The 2015 DGV was widely recognized globally as being highly conservative and difficult to achieve in the environment as background concentrations of diffuse PFOS contamination in many urban and peri-urban areas of Australia often exceeded this value. The 2015 DVG resulted in most tested environments exceeding the conservative value and as such resulted in most activities constituting risk. The updated DGV is a significantly more useful diagnostic tool, as it more clearly differentiates between likely and unlikely risks, thus greatly improving our ability to distinguish risks from background contamination and then prioritize risk management. While the changes in the DGVs for PFOS may in many regards be welcomed and considered more practical, they have several potential impacts:

  1.  Water Discharge Licensing: The revised DGVs, which allow higher PFOS concentrations, may lead to changes in future water discharge licensing conditions. Regulatory authorities responsible for issuing licenses may consider adjusting the permissible PFOS concentrations in wastewater discharges based on the new DGVs and consideration of the concentration of PFOS at the discharge points mixing zone (background PFOS concentrations and dilution factors).
  2.  Retrospective Changes to Existing Licensing and Permitting Conditions: The more stringent water treatment or management conditions previously based on the lower PFOS value of 0.23 ng/L may need to be re-evaluated. Existing licenses or permits that were issued based on the previous guidelines may undergo retrospective changes to align with the revised DGVs (i.e., landfill and treatment licences/permits).
  3.  Soil Leachate and Environmental Risk: The higher DGVs for PFOS could also impact soil leachate concentration guidelines and the assessment of environmental risk to aquatic ecosystems by means of PFAS leaching from soils. To exemplify this, using the Rule of 20, where the ASLP method ultimately allows for a 20 times dilution of PFAS mass in a solid sample, and assuming a 100% leachability (worst case scenario), a back calculation to total concentration in the solid fraction can be used to demonstrate how the DGVs raise the allowable PFOS concentrations in soil. The outcome demonstrates that leaching above the DGV for 99% species protection (the most sensitive water criteria) can only be achieved by PFOS total concentrations above 0.18 µg/kg compared to the 2015 DGV which resulted in a 0.0046 µg/kg maximum. This has significant implications for soil reuse, as it means that (not withstanding precursors) soil leachate from soils below 1.8 µg/kg are unlikely to present a risk to sensitive aquatic systems.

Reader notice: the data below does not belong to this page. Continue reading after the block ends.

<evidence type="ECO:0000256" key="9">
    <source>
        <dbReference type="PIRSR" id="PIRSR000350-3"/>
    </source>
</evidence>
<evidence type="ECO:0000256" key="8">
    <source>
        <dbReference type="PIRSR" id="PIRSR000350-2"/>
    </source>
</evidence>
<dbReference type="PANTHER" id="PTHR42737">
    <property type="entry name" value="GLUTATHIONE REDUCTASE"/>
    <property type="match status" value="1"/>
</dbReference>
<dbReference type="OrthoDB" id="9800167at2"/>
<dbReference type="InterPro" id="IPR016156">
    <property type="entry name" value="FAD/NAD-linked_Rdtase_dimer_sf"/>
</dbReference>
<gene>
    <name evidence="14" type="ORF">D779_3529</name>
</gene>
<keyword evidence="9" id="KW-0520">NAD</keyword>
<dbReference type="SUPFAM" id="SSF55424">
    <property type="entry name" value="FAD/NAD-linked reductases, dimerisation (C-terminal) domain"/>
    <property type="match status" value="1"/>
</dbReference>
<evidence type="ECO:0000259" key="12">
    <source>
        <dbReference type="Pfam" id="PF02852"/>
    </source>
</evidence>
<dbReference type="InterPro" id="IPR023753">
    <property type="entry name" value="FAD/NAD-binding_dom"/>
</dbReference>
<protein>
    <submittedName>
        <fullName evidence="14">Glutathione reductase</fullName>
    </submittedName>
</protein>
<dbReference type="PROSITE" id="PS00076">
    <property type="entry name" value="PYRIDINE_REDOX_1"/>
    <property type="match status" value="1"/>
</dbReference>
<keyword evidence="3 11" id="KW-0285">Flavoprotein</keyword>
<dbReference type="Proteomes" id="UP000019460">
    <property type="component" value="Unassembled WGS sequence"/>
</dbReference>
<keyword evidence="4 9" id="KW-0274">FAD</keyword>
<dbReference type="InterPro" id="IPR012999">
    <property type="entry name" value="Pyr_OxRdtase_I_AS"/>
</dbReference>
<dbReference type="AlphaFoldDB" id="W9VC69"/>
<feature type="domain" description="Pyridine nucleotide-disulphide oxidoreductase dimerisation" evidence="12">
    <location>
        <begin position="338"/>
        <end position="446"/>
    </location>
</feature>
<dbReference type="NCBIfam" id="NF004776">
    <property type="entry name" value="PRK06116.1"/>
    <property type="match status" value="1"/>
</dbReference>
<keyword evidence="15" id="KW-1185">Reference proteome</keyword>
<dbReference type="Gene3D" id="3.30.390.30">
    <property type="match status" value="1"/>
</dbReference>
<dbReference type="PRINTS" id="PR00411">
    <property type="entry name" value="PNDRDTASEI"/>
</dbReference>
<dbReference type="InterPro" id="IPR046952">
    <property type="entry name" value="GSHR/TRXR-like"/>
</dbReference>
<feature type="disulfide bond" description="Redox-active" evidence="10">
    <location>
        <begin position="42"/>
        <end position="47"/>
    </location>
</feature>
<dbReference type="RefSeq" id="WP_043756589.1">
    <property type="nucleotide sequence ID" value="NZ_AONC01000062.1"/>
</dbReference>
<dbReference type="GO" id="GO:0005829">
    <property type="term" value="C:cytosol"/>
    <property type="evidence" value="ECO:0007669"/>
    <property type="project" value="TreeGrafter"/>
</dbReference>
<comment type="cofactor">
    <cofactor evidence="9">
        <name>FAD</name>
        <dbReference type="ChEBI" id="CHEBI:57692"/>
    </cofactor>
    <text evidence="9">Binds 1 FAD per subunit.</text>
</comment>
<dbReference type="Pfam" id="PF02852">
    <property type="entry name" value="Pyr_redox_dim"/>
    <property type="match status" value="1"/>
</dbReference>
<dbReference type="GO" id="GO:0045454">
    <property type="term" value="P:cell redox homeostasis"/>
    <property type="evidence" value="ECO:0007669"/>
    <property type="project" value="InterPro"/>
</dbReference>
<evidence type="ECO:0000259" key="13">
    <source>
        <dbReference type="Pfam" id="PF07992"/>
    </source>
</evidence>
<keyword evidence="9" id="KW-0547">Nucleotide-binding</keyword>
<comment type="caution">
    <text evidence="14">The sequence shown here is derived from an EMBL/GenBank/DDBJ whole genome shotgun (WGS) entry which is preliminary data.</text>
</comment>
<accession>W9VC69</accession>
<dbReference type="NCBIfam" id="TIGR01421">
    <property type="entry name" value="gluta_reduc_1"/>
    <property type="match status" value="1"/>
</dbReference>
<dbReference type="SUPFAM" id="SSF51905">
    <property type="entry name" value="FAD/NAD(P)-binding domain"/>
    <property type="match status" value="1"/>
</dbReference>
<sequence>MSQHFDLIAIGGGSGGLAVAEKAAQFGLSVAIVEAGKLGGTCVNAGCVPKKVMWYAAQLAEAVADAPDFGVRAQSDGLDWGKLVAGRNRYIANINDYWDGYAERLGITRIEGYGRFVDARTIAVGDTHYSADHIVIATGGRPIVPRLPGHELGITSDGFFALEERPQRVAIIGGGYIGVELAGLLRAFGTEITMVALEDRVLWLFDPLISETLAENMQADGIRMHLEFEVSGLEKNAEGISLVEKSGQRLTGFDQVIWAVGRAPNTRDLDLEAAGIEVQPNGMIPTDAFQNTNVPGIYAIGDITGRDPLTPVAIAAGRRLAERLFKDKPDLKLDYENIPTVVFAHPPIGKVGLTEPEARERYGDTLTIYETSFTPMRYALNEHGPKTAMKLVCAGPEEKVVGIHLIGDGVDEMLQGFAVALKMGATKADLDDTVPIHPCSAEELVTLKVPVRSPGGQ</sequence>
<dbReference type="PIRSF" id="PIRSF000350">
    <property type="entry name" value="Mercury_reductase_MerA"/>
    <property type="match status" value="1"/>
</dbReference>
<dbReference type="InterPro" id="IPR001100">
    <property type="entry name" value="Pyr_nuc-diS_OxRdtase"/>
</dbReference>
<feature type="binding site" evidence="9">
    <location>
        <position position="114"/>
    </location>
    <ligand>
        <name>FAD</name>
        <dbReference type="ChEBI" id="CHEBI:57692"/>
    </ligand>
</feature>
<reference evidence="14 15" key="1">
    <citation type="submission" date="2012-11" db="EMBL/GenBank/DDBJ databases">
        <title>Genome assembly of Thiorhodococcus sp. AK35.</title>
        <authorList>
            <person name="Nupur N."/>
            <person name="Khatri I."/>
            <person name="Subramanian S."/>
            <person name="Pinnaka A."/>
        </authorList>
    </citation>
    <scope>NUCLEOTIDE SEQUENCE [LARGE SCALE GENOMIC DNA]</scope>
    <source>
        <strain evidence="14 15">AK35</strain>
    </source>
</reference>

4.  Re-evaluation of Contaminated Sites: The re-evaluation of contaminated sites may be necessary, especially where runoff, leachates, or groundwater flows to the environment were previously considered harmful based on the 2015 DGVs. The revised DGVs may result in a different assessment of the risk posed by the mass of PFOS reaching receiving environments.
  5.  Regulatory Review and policy update: Regulatory authorities responsible for water management and environmental protection may review the revised DGVs and assess their implications. They may evaluate the scientific basis, consider stakeholder input, and determine how the new DGVs align with existing regulations and policies. Based on the regulatory review, policies and guidelines related to PFOS and other PFAS contaminants may be updated. This could involve revising water quality standards, discharge limits, remediation targets, and risk assessment methodologies to reflect the revised DGVs.
  6.  Other Potential Impacts: Some other possible impacts could include changes in remediation strategies, environmental monitoring programs, risk assessments for specific ecosystems or species, and the need for updated regulations or state and territory guidelines regarding PFOS.

It is important to note that the specific impacts will depend on the regulatory context, the sensitivity of the ecosystems involved, and the interpretation and adoption of the revised DGVs by relevant authorities.

Overall, the revision of DGVs for PFOS can have significant implications for water management, environmental protection, and regulatory decision-making surrounding contaminated sites and PFAS impacted spoil reuse. The changes in DGVs may lead to adjustments in existing policy and licenses as well as impact future guidelines and license conditions. Additionally, the reevaluation of contaminated sites and the potential impacts on runoff, leachates, and groundwater flows to the environment may be necessary to address scenarios where PFAS management may now be disproportionate to risk.

Ultimately, the revision of DGVs for PFOS is a positive step in balancing environmental protection with the latest scientific understanding and practical considerations. The new value will be a more useful tool in identifying where risk is present, and attention should be focused with respects to managing PFOS. However, the revision of DGVs also highlights the need for ongoing research, knowledge development, and exploration of techniques to quantify the risks associated with PFOS to broaden our understanding of PFAS toxicity. A broader focus on a range of PFAS species is needed, considering that PFOS, while predominant in many cases, is seldom the only PFAS species present. This is evident in recent literature related to PFAS in consumer products, soils, biosolids, recycled water, recycled organics, landfill leachates, and various effluents. There is much work to do develop a better holistic understanding of PFAS prevalence, environmental behavior, uptake, toxicity, and interactions from an environmental and toxicological standpoint.

Also see: release by ANZG in May 2023

Note: the PFOS DVGs are not designed to consider air breathing mammals in aquatic ecosystems and did not incorporate data for Australia’s unique organisms.